"No, no!" I grabbed hold of him and made my last stab at talking sense into him. "I don't mean you shouldn't. I mean you physically can't. I applaud the dramatic gesture, but you'll only fall 30 feet and break some bones. And, for God's sake, this is the Gold Spike. You'd probably go right through the roof and land on the blackjack table. Then they'd make me clean up the mess."
"Yeah," Stinky said as he pulled his legs back behind the railing.
"Come on," I patted him on the back. "Let's go get a nice 99-cent breakfast, on me."
Stinky brightened, "Really?"
"Yeah, and some coffee and we'll just relax and laugh about the trip."
"That sounds nice."
My friend pulled away from the wall and we walked back into the dark suite. I said, "Then we'll take the city bus down to the Aladdin. That place is pretty tall; a jump off it will kill you for sure."
For the first time in ages, I saw Stinky smile a true and genuine smile. "Thanks. That means a lot to me."
"No problem, man. Can I have your watch?"
After the pecan pie, I'd stumbled up and fell into bed just as the last of the sugar buzz was deserting me. But the sounds of the conversation on the balcony had awoken me and I was ready. As soon as Matt came in the sliding glass door, my muscles tensed like a leopard's. Then, Stinky walked in and I pounced, knocking him back onto a bed and winding him. Ghizal, who was in the bed at the time, moaned, rolled over, and continued to sleep. But I sat on Stinky's chest and began pounding a hole in it with both hands.
That's when Matt pulled me off, and I figured that he wanted some too. I grabbed Ghizal's pillow from beneath his head, which didn't disturb his sleep in the slightest, and lit into Matt hard. Good thing pillow are soft, because I was swinging it for maximum damage, just like they taught me in the Marines. Rah! Semper Fi! Grrr!
"What the fuck are you doing?" yelled Matt.
"Intervention, baby!" and I turned again upon Stinky, who screamed like a girl. He put up his dukes nonetheless and got into a combative squat. "No more gambling, for you, mister!"
"No!" Matt was trying to stop me, but I didn't know why. It was too late to stop the swing anyway. My fist arced toward Stinky's head. It's a good thing his combative squat was so low because my punch sailed right over his head, throwing me off balance, and landing me hard back in the bed, on top of Ghizal, who moaned again, but continued to sleep.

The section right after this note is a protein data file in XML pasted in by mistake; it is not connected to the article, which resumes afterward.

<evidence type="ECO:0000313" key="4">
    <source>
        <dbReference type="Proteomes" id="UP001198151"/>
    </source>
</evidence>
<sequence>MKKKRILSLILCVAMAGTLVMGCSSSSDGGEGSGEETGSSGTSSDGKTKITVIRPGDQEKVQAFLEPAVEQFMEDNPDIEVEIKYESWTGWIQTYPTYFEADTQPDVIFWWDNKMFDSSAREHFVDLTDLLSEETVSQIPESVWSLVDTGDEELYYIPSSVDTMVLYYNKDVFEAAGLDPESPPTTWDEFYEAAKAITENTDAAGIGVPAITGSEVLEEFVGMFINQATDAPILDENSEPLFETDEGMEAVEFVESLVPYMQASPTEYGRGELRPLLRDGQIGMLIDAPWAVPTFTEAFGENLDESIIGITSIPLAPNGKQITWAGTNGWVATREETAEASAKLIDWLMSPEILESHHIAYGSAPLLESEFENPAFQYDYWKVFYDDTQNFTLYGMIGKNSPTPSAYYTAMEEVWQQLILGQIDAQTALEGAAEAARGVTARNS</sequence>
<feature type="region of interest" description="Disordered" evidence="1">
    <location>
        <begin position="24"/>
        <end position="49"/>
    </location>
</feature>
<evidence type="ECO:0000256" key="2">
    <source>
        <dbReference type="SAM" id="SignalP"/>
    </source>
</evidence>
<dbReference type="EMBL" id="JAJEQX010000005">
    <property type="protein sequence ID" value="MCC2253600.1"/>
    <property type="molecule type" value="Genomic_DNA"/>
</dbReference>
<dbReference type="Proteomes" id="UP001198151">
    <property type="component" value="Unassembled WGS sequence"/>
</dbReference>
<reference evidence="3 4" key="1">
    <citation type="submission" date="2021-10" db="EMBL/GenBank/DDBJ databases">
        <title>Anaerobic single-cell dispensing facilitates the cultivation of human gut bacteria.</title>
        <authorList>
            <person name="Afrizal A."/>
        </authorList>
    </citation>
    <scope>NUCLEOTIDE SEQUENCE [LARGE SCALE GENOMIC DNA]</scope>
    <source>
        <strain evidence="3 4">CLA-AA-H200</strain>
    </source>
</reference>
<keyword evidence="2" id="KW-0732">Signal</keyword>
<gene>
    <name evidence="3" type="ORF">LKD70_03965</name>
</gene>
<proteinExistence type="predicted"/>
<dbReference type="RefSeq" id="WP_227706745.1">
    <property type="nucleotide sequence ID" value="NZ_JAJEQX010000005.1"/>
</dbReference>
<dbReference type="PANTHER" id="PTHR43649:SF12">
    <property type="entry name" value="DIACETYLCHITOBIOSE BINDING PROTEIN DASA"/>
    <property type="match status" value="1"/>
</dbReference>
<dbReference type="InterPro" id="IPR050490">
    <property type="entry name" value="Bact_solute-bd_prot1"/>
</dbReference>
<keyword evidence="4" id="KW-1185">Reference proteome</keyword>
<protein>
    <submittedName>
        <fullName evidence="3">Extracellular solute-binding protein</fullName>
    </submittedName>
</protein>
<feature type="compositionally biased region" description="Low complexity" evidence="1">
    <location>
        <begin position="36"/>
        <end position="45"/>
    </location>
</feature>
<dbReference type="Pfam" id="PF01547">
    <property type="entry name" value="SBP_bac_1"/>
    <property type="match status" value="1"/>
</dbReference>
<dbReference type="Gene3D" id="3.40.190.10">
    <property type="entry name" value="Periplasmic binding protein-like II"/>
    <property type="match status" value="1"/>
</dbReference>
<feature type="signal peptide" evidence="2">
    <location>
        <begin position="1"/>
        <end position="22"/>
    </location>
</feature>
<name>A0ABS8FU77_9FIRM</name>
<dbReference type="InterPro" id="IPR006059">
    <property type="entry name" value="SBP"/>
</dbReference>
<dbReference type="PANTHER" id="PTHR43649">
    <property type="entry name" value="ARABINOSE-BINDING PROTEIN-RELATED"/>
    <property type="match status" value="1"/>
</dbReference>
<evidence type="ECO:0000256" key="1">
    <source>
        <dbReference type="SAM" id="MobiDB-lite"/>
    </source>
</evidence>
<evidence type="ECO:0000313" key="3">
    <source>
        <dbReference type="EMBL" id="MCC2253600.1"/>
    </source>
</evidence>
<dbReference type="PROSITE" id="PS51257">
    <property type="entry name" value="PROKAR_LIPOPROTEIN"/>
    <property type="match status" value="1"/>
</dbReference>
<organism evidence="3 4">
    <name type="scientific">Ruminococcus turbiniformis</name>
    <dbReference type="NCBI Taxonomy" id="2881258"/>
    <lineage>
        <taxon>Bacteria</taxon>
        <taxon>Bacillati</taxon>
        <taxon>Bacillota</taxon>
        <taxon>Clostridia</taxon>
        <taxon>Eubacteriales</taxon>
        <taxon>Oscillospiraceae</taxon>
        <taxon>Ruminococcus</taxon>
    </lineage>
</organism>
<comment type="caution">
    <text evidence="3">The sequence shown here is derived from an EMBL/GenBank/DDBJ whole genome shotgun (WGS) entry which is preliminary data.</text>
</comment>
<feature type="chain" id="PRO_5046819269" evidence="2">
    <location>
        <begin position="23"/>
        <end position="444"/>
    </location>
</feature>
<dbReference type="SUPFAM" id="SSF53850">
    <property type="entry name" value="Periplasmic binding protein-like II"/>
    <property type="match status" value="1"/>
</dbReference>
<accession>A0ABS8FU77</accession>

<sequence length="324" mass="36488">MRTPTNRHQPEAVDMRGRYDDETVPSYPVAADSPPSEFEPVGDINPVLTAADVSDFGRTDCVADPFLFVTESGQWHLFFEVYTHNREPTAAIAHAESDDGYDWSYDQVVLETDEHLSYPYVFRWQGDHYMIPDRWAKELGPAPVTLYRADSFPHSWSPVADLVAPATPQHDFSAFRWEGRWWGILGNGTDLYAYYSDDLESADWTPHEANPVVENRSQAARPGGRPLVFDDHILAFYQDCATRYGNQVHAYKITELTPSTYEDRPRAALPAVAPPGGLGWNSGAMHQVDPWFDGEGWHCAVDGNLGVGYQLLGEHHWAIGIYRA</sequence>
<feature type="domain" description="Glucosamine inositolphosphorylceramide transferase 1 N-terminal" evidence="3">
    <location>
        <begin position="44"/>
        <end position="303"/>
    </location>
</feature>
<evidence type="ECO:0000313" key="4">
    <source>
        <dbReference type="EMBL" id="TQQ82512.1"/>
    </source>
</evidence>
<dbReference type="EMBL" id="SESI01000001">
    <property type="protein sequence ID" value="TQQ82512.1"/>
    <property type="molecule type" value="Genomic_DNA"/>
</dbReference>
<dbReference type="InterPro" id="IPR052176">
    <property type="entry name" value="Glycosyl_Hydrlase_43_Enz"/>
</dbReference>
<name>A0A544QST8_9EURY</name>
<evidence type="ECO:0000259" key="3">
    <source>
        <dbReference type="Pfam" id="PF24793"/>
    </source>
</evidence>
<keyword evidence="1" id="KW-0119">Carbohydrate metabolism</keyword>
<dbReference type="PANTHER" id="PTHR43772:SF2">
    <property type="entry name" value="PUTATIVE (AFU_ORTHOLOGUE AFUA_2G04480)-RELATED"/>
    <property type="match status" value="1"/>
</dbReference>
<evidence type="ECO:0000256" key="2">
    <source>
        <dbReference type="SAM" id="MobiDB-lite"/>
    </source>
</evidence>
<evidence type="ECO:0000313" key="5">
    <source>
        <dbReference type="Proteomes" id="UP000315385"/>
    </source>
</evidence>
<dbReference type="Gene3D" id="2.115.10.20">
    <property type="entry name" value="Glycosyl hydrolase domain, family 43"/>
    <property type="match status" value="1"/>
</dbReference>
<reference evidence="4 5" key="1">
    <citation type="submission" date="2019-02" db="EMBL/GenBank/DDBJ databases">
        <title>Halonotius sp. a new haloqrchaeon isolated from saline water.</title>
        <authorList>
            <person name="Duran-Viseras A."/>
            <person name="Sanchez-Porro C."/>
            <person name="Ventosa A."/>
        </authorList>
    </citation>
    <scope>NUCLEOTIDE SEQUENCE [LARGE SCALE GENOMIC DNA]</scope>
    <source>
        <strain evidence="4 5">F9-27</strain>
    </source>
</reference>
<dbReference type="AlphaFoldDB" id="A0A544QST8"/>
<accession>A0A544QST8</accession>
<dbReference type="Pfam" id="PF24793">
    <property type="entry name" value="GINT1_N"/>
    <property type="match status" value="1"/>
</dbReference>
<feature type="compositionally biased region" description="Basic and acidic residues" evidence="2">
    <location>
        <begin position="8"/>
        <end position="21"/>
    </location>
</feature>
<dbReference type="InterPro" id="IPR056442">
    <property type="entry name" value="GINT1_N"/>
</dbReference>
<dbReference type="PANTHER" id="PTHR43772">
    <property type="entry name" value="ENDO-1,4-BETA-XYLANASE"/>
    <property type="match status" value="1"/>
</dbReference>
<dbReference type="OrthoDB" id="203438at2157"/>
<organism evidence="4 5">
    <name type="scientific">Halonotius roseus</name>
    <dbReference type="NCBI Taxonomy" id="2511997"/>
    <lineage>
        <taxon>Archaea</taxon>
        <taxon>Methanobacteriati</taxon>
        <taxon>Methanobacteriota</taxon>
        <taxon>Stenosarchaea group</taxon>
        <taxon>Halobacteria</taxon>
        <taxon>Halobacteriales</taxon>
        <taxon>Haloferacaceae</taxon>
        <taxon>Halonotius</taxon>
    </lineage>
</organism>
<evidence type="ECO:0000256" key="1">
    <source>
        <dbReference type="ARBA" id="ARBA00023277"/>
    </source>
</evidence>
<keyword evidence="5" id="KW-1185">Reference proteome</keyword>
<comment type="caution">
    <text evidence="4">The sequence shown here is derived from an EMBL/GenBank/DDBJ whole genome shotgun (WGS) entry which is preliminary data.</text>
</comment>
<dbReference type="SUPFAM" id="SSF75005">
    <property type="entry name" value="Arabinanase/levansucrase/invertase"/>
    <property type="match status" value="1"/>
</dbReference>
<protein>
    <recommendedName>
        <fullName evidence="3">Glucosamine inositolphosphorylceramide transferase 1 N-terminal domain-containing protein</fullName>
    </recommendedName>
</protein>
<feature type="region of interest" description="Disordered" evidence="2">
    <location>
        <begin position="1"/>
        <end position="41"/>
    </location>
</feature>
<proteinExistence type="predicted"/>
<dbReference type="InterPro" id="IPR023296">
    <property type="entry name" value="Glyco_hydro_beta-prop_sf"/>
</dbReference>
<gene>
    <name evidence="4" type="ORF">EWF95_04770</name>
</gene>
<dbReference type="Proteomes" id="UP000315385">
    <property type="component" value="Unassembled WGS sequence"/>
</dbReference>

"Intervention, Nyet!" said Matt. "No, Nein, Uh-uh."
It started to sink in that this wasn't the critical moment that I'd been waiting all weekend for. "But why?" I asked.
"Stinky hit rock bottom just now, right here on top of the Gold Spike. Now, everything's going to be okay. We're going to The Aladdin."
That bastard never did jump off the Aladdin. After all Dan and I did for him. Next year for sure.
On the flight home, I had plenty of time to think about the valuable lessons I'd learned over the weekend. Maybe I was being pigheaded. Maybe my family, my friends, my acquaintances, that brochure I'd picked up in Atlantic City, the employees at the corner deli, and the crazy homeless guy who sleeps on my steps weren't all ridiculously stupid. I guess I did have a gambling problem.
But I was one of the lucky ones. I was beginning to face my addiction, and I was blessed with people in my life who would give me plenty of support. Dan's vicious attack meant the world to me. If he cared enough to bloody his knuckles against my face, we must truly be friends.
After talking me down off of the balcony outside our room, Matt made good on his promise of a free breakfast. He knew I was broke, so he allowed me to pay off the $43 I owed him in push ups on the sidewalk in front of the casino. Like the true friend he is, he told me watching me strain myself until I collapsed face down on the hot pavement was worth at least fifty bucks, even though I knew it was at best a $20 show.
Since that trip, I've hardly placed a single wager. It's tough waking up every day knowing that any money I get will have to either be earned or spotted in the gutter. But I'm a better person for it. And now I know, by the next Soiree, I'll have the self control to only play a comfortable amount of craps, never betting more than I can afford to lose. Unless, of course, I just get a couple good rolls going. Then it just makes sense for me to hit up the ATM, right? I mean, you gotta strike while the fire's hot, and I can feel it warming up already.